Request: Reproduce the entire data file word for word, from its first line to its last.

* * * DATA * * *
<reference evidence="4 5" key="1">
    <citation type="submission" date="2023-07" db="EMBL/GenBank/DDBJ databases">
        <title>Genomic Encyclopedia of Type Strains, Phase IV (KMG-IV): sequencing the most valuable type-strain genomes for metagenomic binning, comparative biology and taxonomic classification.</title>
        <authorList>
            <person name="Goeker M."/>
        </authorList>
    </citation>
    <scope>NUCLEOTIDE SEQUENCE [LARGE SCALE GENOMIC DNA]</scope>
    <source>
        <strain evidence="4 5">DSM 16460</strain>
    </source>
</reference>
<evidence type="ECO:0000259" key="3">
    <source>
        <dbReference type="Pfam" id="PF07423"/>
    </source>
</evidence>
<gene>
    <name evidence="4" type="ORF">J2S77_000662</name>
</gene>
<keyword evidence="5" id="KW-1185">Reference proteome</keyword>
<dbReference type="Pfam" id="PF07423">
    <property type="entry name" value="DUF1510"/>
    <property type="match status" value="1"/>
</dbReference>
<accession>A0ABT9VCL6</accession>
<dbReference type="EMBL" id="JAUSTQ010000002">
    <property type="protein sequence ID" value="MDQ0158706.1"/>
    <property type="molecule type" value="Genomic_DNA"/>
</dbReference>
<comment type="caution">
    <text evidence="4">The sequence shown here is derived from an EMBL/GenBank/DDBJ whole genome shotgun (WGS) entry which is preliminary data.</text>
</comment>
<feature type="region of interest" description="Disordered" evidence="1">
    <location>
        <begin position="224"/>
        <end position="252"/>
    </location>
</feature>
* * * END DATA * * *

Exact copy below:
<reference evidence="4 5" key="1">
    <citation type="submission" date="2023-07" db="EMBL/GenBank/DDBJ databases">
        <title>Genomic Encyclopedia of Type Strains, Phase IV (KMG-IV): sequencing the most valuable type-strain genomes for metagenomic binning, comparative biology and taxonomic classification.</title>
        <authorList>
            <person name="Goeker M."/>
        </authorList>
    </citation>
    <scope>NUCLEOTIDE SEQUENCE [LARGE SCALE GENOMIC DNA]</scope>
    <source>
        <strain evidence="4 5">DSM 16460</strain>
    </source>
</reference>
<evidence type="ECO:0000259" key="3">
    <source>
        <dbReference type="Pfam" id="PF07423"/>
    </source>
</evidence>
<gene>
    <name evidence="4" type="ORF">J2S77_000662</name>
</gene>
<keyword evidence="5" id="KW-1185">Reference proteome</keyword>
<dbReference type="Pfam" id="PF07423">
    <property type="entry name" value="DUF1510"/>
    <property type="match status" value="1"/>
</dbReference>
<accession>A0ABT9VCL6</accession>
<dbReference type="EMBL" id="JAUSTQ010000002">
    <property type="protein sequence ID" value="MDQ0158706.1"/>
    <property type="molecule type" value="Genomic_DNA"/>
</dbReference>
<comment type="caution">
    <text evidence="4">The sequence shown here is derived from an EMBL/GenBank/DDBJ whole genome shotgun (WGS) entry which is preliminary data.</text>
</comment>
<feature type="region of interest" description="Disordered" evidence="1">
    <location>
        <begin position="224"/>
        <end position="252"/>
    </location>
</feature>